And boss hopes Chelsea chief receives warm welcome on Hawthorns returnSTEVE Clarke hopes his old pal and former Baggies boss Roberto Di Matteo will receive a warm welcome on his first return to The Hawthorns as a manager tomorrow (ko 3pm).
The duo enjoyed a successful time together as players at Stamford Bridge during the 1990s, when Clarke admits he never viewed Di Matteo as a future boss.
But, after a serious injury ended the current Chelsea chief’s playing career, he revealed how he sensed a change in the Italian’s mindset and helped give him a nudge on the coaching ladder.
Di Matteo took the Baggies from the Championship to the top-flight at the first attempt in 2009/10.
He enjoyed some momentous results in the Barclays Premier League but a run of disappointing results cost him his job in January 2011 and he was replaced by Roy Hodgson.
“I would hope Robbie will be warmly welcomed back,” said Clarke.
“He’ll certainly be welcomed back by me and my staff.
“It’s worked out really well for Roberto.
“He’s gone on to manage something that a number of previous coaches couldn’t do.
“And that was to take Chelsea to a Champions League final – and actually win it.
“It was probably painful for Roberto at the time that he lost his job here but he bounced back really well from it.”
He added: “When I played with Roberto I didn’t see him as a future manager, some people you do, but not him.
“He had a really bad injury that ended his career early.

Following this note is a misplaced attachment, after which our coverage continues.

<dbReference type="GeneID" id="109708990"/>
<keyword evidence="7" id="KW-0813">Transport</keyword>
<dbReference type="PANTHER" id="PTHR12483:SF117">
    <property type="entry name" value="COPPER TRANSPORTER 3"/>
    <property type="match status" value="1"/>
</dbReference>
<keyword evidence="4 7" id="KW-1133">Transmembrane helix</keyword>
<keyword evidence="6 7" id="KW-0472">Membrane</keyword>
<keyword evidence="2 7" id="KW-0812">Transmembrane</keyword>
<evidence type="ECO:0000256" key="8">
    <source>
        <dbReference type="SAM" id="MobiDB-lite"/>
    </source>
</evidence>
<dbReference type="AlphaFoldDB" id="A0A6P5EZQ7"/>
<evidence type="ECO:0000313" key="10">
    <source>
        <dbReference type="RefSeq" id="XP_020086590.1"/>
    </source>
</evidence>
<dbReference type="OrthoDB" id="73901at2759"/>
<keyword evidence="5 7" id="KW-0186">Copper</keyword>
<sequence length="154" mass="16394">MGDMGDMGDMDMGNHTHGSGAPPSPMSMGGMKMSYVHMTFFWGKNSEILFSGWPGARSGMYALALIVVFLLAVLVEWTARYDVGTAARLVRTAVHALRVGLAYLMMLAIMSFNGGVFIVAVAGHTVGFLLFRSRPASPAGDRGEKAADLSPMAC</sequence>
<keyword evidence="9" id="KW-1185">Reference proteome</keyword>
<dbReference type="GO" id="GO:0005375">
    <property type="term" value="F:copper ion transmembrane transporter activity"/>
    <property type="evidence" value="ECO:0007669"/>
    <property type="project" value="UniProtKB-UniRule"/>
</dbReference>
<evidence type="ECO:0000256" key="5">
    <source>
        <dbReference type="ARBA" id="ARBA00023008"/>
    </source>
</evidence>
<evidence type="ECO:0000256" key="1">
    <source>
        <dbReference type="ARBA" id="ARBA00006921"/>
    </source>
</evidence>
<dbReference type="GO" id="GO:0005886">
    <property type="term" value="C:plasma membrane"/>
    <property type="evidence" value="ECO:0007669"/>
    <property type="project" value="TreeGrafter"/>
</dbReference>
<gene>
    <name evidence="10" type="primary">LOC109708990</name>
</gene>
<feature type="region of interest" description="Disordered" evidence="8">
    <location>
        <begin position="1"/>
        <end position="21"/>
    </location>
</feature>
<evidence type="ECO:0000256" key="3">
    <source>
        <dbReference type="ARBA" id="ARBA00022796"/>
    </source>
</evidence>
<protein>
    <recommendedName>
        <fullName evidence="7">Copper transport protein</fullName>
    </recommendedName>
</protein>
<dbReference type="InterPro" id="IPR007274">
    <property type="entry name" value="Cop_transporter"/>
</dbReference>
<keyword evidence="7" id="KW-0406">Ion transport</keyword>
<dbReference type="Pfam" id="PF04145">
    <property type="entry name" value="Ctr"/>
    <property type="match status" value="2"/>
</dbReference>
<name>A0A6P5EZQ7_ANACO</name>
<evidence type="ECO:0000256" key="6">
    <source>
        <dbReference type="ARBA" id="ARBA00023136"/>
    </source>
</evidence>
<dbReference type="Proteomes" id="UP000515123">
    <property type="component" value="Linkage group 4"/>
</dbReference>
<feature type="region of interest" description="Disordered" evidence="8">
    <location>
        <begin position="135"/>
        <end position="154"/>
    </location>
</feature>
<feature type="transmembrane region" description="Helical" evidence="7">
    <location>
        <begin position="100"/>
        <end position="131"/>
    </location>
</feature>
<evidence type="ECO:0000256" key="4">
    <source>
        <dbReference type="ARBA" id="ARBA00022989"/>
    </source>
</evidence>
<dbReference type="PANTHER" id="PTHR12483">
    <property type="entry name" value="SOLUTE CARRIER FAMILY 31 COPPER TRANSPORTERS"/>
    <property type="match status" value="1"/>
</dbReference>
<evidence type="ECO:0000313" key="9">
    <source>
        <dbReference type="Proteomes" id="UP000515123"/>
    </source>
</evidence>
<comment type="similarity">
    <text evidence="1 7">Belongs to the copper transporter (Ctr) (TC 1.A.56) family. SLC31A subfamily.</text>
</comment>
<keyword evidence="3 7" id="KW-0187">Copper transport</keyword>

“He was devastated to have to stop early, like most people are in that situation.
“He was really down, took a couple of years out of the game and then, when I was coaching the youth team at Chelsea, he suddenly turned up one day and was standing by my side wanting to know what I was doing.
“He sat on the bench a couple of times and watched a couple of youth team games.
“I think that was his little, gentle introduction back into the game.
“I knew, from speaking to him at that time, he was interested in becoming a coach.
“I’m not surprised he’s done well because he’s a very deep thinker.
“A lot of players in their early to mid 20s don’t really think about stopping.
“You’re emersed in your football career.
“You don’t think about what you’re going to do.
“I didn’t think about becoming a coach until I was the wrong side of thirty.
“Robbie obviously did various things away from football in his couple of years out.
“He obviously missed it and decided to come back in.
“We speak occasionally.
“You don’t get that much time in this job to phone up all your old mates.
“But every now and then you bump into one another and send the occasional text – we keep in touch.
“He’s handled a tough situation at Chelsea very well.
“It doesn’t surprise me because Roberto’s a good man. He’s a decent person, first and foremost, and that’s important.”
Clarke insists beating the Blues would give him no extra satisfaction compared to taking three points off any other team in the Barclays Premier League.
But he admits it would be a proud moment, particularly as the third-placed Blues will be out for revenge after last season’s 1-0 defeat at The Hawthorns.
“If we won it will be slightly different because we’ll be beating a team that is above us in the league,” he said.
“That would be an achievement – something to be really happy about and proud of.
“On a personal level, to beat Chelsea wouldn’t be better than beating anyone else."
He added: “The fact we’ve done so well this season will start to make the games harder for us because people will come here knowing they’re in for a tough afternoon.
“They certainly won’t take us lightly.
“They’ll look at the results we’ve had this season and they’ll remember the fact the last time they came here they got beat.
“So, they will certainly turn up on Saturday knowing it will be tough to win.”